# ACWriMo: Enjoying Writing as a PGR or ECR

When I began my PhD, I, like many PGRs in my faculty and others, had the same query: why is our three-year PhD thesis supposed to be 80,000 words long? Why not 75,000? Or 90,000? Or 100,000? I haven’t seen a definitive explanation as to why 80,000 words came to be the standard for long-form writing based theses (as opposed to mathematics-based studies which are much shorter in length). I came across one theory, however, that really helped me in growing less anxious about the writing process, especially for the thesis.

The theory is based on the following maths query: If you write only 100 words per day of your thesis, only on weekdays, how many words would you have written in three years? The answer is 78,000 words. (100 x 5 days = 500 / 500 x 52 weeks = 26000 / 26000 x 3 years = 78,000). The theory is that a standard doctoral thesis is 80,000 words because it uses these calculations and rounds up to the nearest ten thousand. Whether this is the correct theory is debatable, but it does help to think about the big picture of academic or creative writing. Writing 80,000 words in three years seems, to many, a large task. But, writing 100 words per weekday as a PGR seems, to most, like a very manageable task. These are, of course, exactly the same task.

I’ve learned, throughout my time in academia, that if you see the big picture, and break it down into small, manageable units, it significantly reduces the anxiety that many PGRs and ECRs feel when writing.

The importance of fresh air

Considering the less than amazing climate in England for most of the year, it is understandable that very few people choose to write outdoors in a park or even on the beach. Whether it’s the wind blowing your papers around, or the cold temperatures freezing your fingers as you try to type, most of us choose the warmth and comfort of a building to do our writing. We are, however, missing out on one crucial aid to our writing practice for most of our working days: that burst of fresh air to clear our heads.

As part of my working day, particularly when I’m doing some academic writing, I take a long stroll in Guildford, South London or wherever I happen to be at the time. During my PhD, I took a week writing retreat to my favourite city Aix-en-Provence in southern France. My favourite place to ramble was the Cours Mirabeau, and there is no better place to do some open-air writing than at Le Deux Garcons (closed since 2019 after a fire) which is famous for being a favourite hang-out of childhood friends Paul Cezanne and Emile Zola.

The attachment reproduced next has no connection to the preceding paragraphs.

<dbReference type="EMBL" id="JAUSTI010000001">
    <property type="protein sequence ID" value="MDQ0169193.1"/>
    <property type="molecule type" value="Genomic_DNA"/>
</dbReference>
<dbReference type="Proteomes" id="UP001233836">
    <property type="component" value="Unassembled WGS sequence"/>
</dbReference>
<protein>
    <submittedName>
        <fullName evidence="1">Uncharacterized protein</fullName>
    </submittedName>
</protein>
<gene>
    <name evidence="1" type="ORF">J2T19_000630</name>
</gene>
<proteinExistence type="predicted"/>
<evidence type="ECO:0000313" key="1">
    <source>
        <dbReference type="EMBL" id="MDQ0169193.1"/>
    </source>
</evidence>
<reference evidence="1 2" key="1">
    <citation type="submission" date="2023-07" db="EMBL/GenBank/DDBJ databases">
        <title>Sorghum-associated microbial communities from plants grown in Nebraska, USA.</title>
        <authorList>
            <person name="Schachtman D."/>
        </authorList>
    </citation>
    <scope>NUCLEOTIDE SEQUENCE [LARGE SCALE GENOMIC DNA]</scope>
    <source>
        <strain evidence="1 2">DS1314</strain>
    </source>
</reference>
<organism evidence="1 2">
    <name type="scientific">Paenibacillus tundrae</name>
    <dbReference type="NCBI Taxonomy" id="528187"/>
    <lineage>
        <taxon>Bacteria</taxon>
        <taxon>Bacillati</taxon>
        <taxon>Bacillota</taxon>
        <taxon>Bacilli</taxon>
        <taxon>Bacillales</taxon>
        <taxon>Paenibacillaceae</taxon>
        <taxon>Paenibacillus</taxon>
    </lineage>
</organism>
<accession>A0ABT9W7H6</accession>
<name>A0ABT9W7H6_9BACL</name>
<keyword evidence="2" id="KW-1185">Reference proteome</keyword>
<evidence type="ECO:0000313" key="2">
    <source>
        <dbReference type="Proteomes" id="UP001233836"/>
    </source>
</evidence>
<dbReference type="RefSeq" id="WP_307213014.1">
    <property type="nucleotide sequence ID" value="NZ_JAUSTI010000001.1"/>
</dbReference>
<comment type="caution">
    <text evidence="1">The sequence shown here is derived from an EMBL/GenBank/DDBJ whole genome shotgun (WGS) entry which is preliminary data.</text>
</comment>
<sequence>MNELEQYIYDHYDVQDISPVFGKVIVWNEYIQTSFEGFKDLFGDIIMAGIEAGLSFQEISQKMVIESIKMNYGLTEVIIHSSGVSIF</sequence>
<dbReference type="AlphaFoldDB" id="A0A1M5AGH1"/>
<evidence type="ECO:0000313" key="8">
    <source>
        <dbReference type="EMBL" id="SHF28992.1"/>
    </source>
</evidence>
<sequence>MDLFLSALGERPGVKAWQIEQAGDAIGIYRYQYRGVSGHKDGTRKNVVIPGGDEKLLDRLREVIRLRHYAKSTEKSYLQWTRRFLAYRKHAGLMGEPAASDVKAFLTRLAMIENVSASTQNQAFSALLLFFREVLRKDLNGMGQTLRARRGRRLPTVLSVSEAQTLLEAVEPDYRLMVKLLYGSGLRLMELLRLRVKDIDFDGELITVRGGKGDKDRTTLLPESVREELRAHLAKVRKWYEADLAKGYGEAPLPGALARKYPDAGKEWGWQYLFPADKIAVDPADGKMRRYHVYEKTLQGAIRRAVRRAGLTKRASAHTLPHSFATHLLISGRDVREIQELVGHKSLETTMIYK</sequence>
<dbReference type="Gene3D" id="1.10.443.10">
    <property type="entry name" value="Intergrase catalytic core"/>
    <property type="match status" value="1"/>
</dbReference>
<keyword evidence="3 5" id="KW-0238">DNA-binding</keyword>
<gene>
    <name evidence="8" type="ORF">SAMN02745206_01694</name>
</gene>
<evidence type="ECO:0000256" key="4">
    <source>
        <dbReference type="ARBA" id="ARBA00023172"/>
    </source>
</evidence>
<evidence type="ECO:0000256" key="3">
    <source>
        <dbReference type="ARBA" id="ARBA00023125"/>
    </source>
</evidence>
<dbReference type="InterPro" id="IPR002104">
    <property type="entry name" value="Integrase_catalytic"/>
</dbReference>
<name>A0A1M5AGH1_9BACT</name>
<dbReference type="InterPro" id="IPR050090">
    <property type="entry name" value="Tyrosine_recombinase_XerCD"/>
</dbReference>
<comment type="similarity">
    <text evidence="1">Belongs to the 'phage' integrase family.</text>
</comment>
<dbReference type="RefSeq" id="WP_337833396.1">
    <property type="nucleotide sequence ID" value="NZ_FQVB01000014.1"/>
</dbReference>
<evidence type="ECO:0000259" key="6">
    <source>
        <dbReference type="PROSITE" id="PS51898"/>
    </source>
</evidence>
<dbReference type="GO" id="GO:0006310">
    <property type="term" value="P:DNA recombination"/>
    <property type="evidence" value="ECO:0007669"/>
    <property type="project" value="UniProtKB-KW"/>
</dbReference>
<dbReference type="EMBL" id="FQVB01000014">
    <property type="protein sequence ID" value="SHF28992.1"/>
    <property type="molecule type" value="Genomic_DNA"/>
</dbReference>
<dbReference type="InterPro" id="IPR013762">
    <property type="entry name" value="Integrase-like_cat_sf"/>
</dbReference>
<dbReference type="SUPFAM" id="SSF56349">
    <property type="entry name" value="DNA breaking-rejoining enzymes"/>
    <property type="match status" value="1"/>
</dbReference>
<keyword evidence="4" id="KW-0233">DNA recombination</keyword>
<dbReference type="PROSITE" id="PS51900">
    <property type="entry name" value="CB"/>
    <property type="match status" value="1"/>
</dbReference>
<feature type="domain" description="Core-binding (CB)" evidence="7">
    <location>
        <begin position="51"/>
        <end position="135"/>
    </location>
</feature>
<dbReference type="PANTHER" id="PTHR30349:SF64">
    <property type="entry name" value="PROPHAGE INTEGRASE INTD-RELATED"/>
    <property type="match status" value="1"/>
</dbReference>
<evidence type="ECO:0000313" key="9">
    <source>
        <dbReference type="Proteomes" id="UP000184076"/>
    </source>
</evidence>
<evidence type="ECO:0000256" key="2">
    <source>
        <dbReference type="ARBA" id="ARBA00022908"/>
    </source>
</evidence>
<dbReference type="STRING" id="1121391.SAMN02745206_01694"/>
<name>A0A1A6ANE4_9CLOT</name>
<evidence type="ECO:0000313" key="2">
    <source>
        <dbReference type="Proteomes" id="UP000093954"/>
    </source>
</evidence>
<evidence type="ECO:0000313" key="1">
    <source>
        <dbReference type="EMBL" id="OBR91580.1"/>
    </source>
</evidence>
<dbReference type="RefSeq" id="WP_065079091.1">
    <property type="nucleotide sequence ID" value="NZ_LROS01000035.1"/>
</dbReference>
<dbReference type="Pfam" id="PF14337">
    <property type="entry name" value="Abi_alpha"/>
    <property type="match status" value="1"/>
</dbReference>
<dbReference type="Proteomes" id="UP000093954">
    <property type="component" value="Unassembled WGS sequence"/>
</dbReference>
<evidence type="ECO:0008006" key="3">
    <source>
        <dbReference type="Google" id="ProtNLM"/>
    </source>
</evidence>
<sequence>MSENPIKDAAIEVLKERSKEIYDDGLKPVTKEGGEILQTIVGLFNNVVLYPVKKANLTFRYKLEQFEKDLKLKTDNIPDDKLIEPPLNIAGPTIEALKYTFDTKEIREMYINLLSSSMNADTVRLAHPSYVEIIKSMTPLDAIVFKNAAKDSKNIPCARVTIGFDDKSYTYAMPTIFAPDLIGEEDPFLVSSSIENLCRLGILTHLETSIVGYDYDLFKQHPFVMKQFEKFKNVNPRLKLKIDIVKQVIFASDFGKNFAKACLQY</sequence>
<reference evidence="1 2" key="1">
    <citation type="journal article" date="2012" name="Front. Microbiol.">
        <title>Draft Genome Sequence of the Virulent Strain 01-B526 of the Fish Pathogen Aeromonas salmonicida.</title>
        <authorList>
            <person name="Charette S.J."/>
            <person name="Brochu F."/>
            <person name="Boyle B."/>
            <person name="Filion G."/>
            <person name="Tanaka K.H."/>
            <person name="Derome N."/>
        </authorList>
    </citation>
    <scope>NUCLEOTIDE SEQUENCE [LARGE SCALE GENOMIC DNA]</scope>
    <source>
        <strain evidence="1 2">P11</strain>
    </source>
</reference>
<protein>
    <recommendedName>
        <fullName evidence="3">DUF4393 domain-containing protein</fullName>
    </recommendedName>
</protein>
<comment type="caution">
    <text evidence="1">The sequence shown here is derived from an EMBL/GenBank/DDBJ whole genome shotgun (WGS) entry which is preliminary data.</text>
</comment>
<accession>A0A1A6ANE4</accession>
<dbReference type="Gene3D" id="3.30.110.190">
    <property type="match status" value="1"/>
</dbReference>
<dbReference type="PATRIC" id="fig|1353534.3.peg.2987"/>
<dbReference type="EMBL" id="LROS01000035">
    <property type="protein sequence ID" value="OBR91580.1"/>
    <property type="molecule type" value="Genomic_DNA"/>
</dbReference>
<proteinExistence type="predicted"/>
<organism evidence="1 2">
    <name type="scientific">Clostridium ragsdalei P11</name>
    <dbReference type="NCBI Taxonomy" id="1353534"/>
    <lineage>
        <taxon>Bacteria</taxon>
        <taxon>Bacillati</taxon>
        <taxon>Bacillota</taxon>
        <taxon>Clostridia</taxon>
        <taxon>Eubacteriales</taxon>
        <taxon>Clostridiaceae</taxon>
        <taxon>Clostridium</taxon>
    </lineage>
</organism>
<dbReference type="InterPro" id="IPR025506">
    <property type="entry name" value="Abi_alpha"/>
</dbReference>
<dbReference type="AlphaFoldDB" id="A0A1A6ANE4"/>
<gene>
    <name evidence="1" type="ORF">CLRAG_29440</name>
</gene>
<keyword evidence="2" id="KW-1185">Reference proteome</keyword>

The experience of sharing work

There can be a temptation to hide away your academic or creative work until you feel it is as good as it could be. This is a perfectly understandable tendency, as criticism of work can often be a demotivator even for experienced writers. However, taking the scary step of sharing a work in progress can have several benefits that both save time and improve the final product.

One thing I discovered, during my PhD, was the benefit of sharing work with other PGRs from different academic backgrounds and disciplines. While sharing work with those within your faculty will give you some subject-specific feedback, those with no knowledge of the work you’re doing are likely to give you a different set of notes, comments, and queries, that are informed by very different academic histories. This helps to make all disciplines much more interdisciplinary. Even taking your work to people with no connection to academia can help you to gauge new perspectives and divergent ways of thinking.

Creative arts to compliment academic writing

Creative writing is not limited to PGRs and ECRs within that particular discipline. Literary history is filled with people who were working academics at the time when they wrote their most famous works. JRR Tolkien (philology), CS Lewis (medieval literature) and Lewis Carroll (mathematics) used their expertise in their subjects to create some of the most famous works of literature in world history. The creative arts more generally are filled with those who have also excelled in inventing, engineering, and the natural and social sciences such as Leonardo Da Vinci, Beatrix Potter, Samuel Morse and Alexander Borodin.

Creating art has many benefits for PGRs and ECRs including reducing stress, building social connections through a reduction in social isolation and can hone and improve our communication skills. These are all crucial benefits for every person working or studying in a university setting, and these skills and experiences can be carried throughout our lives. Creative writing, fine art, music and performing art combine the deep focus and concentration of academic writing with an often-instantaneous emotional reward that is very rare in the academic world. And, who knows, you might create the next Mona Lisa, Lord of the Rings or Prince Igor.

Dr Jay Rowe, Research Fellow / Research Project Manager for ‘SURREY BLACK SCHOLARS: To Become Visible’ Programme, Doctoral College